After a bite from a venomous cobra, Robert Frank would have certainly died, had his father not acted quickly. Taking the mongoose that killed the cobra, Dr. Frank injected it’s blood into his son, and was shocked to see him immediately recover! (Sadly, both dad and the mongoose died.) For reasons unclear, the blood caused a mutagenic reaction giving Bob superhuman speed. These days he is roundly mocked for his outmoded name, but he chose it because of the noise he made as he rushed about and “whiz kid” for a remarkable person would have bee in broad usage at the time of his 1941 debut.

Language evolves, dear friends, and not everything is as “LOLFail” as you might think it is.


A motorcycle racer by trade, Takyua Yamashiro was amazed to see an alien spacecraft crashing to Earth and follows his space archaeologist father (nice work if you can get it) to the crash site. Dr. Yamashiro is killed, but Takuya’s life is saved by an alien named Garia, who injects him with some of Garia’s own alien blood and gives him spidery powers. He also gifts the newly minted Supaidaman (which is just a transliteration of the English name, making them essentially interchangeable) with his ship, The Marveller, able to turn into a giant robot called Leopardon. The success of Takuya and Leopardon led Toei to add a giant mecha to their other superhero show, ‘Battle Fever J’. It became tradition, and eventually, when the Super Sentai franchise was localized to the United States as ‘Mighty Morphin’ Power Rangers’, those mechas became known as Megazords. #TheRestOfTheStory

This week’s topic, Ten Supers Empowered By Blood Transfusions, is all me but feel free to follow along and suggest your own @MightyKingCobra on Twitter! Or check out the full Twitter archive here! As with any set of like items, these aren’t meant to be hard and fast or absolutely complete, though this particular empowerment vector is quite archaic and may finally be a dead trope. Either way, the comments section is below for just such an emergency, but, as always: Please, no wagering!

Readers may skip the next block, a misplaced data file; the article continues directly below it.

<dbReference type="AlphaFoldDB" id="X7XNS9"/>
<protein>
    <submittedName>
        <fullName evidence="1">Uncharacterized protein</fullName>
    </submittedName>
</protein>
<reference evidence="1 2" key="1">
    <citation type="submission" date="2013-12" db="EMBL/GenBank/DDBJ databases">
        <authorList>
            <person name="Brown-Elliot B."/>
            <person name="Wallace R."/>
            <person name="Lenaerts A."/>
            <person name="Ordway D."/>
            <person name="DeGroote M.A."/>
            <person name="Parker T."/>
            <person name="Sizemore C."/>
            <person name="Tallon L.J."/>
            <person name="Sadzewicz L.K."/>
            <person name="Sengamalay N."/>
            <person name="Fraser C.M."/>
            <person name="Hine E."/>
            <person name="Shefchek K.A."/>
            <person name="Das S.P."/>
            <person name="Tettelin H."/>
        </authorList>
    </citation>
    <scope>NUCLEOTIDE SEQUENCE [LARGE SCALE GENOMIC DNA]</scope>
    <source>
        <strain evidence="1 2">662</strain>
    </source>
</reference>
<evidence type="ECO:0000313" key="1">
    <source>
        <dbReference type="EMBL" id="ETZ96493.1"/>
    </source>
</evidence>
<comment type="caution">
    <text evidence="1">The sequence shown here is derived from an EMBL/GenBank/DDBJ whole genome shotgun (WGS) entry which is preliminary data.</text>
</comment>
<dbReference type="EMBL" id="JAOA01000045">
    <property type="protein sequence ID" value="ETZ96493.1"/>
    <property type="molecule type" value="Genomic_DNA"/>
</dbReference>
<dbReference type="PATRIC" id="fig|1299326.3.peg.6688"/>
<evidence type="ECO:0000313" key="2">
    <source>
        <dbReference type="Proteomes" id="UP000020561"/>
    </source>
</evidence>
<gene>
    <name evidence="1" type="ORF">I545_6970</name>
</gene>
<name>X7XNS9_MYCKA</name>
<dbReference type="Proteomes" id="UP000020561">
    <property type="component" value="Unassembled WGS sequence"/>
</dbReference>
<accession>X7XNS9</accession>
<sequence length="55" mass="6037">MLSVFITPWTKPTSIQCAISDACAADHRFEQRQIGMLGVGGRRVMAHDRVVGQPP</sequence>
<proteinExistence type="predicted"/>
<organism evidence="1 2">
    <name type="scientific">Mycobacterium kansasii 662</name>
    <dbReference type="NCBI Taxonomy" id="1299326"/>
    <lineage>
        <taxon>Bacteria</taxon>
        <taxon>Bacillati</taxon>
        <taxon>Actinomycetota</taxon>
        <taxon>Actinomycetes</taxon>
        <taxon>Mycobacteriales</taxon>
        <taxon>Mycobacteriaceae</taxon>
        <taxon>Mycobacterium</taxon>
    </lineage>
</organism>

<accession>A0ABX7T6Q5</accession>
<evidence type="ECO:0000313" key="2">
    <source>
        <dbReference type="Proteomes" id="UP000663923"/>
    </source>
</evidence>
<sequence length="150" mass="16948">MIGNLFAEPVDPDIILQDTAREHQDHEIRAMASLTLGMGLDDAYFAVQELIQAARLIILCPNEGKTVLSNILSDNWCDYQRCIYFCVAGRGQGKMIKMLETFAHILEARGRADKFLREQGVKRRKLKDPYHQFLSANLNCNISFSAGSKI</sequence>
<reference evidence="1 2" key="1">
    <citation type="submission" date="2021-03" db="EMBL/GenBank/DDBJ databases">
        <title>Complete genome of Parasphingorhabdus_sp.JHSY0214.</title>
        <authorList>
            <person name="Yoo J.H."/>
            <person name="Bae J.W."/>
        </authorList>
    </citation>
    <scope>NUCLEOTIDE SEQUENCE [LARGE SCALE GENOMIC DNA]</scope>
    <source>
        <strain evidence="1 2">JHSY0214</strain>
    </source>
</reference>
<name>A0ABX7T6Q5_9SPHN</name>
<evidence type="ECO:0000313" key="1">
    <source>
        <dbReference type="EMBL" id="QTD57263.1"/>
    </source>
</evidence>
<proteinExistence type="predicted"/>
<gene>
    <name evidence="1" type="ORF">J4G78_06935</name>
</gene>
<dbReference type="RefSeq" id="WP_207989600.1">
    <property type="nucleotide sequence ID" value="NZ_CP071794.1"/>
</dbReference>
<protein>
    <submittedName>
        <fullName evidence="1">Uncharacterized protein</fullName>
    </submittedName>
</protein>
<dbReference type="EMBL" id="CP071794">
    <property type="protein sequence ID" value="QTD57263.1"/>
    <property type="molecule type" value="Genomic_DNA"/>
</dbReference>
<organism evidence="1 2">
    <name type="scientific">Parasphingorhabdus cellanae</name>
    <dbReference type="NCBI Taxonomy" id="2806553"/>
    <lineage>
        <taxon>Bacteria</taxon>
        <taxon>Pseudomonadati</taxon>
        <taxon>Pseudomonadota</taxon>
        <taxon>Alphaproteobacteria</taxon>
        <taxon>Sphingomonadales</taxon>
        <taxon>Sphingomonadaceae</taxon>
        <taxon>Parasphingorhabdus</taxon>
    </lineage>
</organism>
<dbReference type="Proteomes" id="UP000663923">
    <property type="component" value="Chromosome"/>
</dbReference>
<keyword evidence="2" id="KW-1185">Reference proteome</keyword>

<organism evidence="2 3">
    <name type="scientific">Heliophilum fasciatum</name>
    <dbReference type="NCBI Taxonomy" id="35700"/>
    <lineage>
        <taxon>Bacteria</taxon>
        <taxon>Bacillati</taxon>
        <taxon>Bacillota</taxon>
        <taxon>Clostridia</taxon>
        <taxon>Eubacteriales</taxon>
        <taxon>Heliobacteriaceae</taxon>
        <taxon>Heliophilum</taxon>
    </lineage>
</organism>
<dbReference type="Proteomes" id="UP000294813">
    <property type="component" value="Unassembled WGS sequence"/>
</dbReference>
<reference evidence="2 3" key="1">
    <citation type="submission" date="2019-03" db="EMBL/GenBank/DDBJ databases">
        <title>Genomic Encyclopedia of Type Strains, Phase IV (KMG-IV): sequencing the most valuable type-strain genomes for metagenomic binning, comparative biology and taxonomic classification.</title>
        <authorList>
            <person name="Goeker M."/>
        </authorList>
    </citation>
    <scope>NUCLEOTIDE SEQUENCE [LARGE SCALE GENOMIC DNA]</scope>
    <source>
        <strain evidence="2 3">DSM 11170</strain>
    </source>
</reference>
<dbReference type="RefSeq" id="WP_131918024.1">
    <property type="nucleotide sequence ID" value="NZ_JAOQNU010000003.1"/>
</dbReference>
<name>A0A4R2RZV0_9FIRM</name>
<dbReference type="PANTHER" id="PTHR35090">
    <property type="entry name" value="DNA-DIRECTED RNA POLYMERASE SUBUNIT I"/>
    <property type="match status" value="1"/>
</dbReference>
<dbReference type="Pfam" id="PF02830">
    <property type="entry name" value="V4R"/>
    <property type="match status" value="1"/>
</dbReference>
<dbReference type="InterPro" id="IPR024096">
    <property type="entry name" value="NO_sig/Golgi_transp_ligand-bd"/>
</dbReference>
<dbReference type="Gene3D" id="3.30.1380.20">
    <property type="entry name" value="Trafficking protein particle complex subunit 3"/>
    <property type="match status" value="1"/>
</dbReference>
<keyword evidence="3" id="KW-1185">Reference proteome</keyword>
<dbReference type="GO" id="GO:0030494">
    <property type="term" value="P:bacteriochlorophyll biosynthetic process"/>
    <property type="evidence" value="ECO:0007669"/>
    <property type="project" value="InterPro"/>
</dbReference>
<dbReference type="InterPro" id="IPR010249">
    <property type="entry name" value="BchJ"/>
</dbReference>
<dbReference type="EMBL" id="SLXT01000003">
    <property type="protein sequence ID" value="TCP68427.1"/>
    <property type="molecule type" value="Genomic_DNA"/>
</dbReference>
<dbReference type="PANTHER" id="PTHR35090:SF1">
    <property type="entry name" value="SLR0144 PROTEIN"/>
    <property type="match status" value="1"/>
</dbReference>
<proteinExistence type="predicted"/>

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Once upon a time, there was a young nerd from the Midwest, who loved Matter-Eater Lad and the McKenzie Brothers... If pop culture were a maze, Matthew would be the Minotaur at its center. Were it a mall, he'd be the Food Court. Were it a parking lot, he’d be the distant Cart Corral where the weird kids gather to smoke, but that’s not important right now... Matthew enjoys body surfing (so long as the bodies are fresh), writing in the third person, and dark-eyed women. Amongst his weaponry are such diverse elements as: Fear! Surprise! Ruthless efficiency! An almost fanatical devotion to pop culture! And a nice red uniform.